March 8th, 2010


3. Cityboy, Geraint Anderson.
The trouble with familiarity with SF, fandom and to a lesser extent geekdom (for want of a less irksome term) is that one gets so habituated to weirdness that one is very blasé, and thus a book about the excesses of the City of London doesn't really do it for me. "Coke fueled orgies? Unless people are dressing up in blue fur suits don't bother waking me". Also the City is about one thing, slicing and dicing of risk, which is ultimately not very interesting. Give me guinea pigs armed with flame-throwers any day.

4. How Low Can You Go? Round Europe for 1p Return (+ Tax) by Tom Chesshyre
A 'bloke does stuff' book. This should really be a genre with its own shelves in bookshops. In this case the bloke goes to various European cities on budget airlines. Plus one chapter where he interviews Stelios and one where he interviews Tony Juniper. His sympathies seem to be with Stelios, not surprisingly. Moderately diverting.

5. The Fit, Philip Hensher.
There are three published authors who were at St. Badger's college, University of Upminster at the same time as me that I am aware of, or 5 if you include those published by Invisible Sky Bully Fan Presses (which the list of alumni on St. Badger's website doesn't). Hensher is by far the best known. I have absolutely no recollection of him, I must admit. The novel is very slight, the first person narrator's wife leaves him, this coincides with him getting persistent hiccups, an irksome conceptual artist appears on the scene and exploits him and his family by taking lots of photos of them (including crashing his sister's wedding) and using them for a show, her hook being the dark family secret which is that one of his sisters was raped and murdered. At the end the narrator's wife returns and his hiccups stop. I understand that there is animus between Hensher and Tracy Emin, though I think Emin is the model for another conceptual artist rather than the one taking the photos. The hero is an indexer and indexing is discussed in a manner of mild whimsy which reminded me of The Intuitionist's discussion of elevators. There also seems to be a conceit that the the first person narrator has some sort of cognitive impairment e.g. his wife cures his hiccups by writing a 4 letter word beginning with L on his back, but he can't work out what it is. The book has a whimsical index which raised a couple of chuckles.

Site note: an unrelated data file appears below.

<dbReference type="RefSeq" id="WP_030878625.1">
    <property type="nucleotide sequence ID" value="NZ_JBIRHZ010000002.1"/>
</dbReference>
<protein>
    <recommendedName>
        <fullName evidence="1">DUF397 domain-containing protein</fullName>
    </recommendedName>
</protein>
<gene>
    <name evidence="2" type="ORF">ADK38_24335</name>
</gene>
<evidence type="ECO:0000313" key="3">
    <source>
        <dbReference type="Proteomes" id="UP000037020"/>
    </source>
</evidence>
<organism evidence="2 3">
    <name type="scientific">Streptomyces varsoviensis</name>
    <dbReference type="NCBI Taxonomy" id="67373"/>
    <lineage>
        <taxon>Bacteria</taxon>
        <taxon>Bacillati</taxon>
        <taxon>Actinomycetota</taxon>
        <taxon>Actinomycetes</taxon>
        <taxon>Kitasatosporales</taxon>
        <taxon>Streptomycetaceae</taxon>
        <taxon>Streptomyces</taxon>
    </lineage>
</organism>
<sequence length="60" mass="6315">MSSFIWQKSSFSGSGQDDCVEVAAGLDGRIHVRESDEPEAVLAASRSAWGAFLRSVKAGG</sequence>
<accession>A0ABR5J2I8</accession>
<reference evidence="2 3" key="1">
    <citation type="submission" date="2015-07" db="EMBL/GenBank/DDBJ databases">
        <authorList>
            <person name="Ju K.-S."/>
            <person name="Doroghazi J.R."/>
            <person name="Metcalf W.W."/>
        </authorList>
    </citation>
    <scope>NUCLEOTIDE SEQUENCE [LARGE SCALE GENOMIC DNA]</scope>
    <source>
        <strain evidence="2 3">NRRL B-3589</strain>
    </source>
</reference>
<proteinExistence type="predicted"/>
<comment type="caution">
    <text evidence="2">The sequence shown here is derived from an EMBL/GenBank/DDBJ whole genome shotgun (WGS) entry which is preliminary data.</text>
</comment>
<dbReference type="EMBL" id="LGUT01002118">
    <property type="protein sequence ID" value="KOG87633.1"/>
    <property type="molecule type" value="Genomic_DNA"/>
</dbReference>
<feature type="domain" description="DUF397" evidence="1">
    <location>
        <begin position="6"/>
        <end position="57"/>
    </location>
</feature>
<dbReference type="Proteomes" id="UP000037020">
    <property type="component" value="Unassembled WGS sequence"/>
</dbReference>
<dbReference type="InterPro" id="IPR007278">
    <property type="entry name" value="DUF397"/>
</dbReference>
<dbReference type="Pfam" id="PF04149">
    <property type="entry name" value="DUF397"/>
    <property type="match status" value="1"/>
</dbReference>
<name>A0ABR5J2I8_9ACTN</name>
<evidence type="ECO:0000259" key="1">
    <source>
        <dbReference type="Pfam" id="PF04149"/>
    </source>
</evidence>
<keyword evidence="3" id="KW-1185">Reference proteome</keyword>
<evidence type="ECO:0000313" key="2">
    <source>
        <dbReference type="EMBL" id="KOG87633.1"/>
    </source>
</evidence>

6. The Dream That Died: The Rise and Fall of ITV by Raymond Fitzwalter
The title is somewhat misleading, it is mainly a history of Granada from the early 80s, through the early 90s franchise debacle, to the mergers that lead to the formation of ITV plc, and is almost entirely about the boardroom battles etc. rather than TV programmes. I knew a lot of this, but it is well written and was one of those rare books that changes ones mind - viz you may recall me making the argument that ITV stations should have been allowed to merge earlier to allow a global champion rather than the essential wiping out of ITV as a significant force in TV production or, well, anything really. The counter argument is, of course, BL / ICL. (which is slightly unfair to ICL on some level to be fair). Having read this book however it is clear that the counter argument wins, and essentially without an implausibly different government, the hollowing out of ITV and the enrichment of the senior management would have happened anyway. The author clearly doesn't like Gerry Robinson very much :-)

7. The Columbia History of American Television ed Gary Edgerton
I probably wouldn't have bought this if I had seen it in a bookshop rather than buying it online. It would have failed the index text i.e. various things I would have expected a book on this subject to have in the index have no entries (there, we are back to indexes, a link with the Hensher). This is, I guess, some sort of academic text book though for what exactly I know what.
It is a history in chronological order and the earlier sections seemed to me to be far better than the later. On the invention of television it comes down fairly strongly in favour of electronic television as being what made television practical, and Philo T Farnsworth as being the main inventor of all electronic television. Once we get into the 60s the author seems to lose the plot somewhat and it becomes rather less insightful as to what it includes, until we get to the final section on the relationship between TV and the interwebs etc. which is frankly piss-poor.
There are a couple of promising books referenced in the footnotes that I will probably get.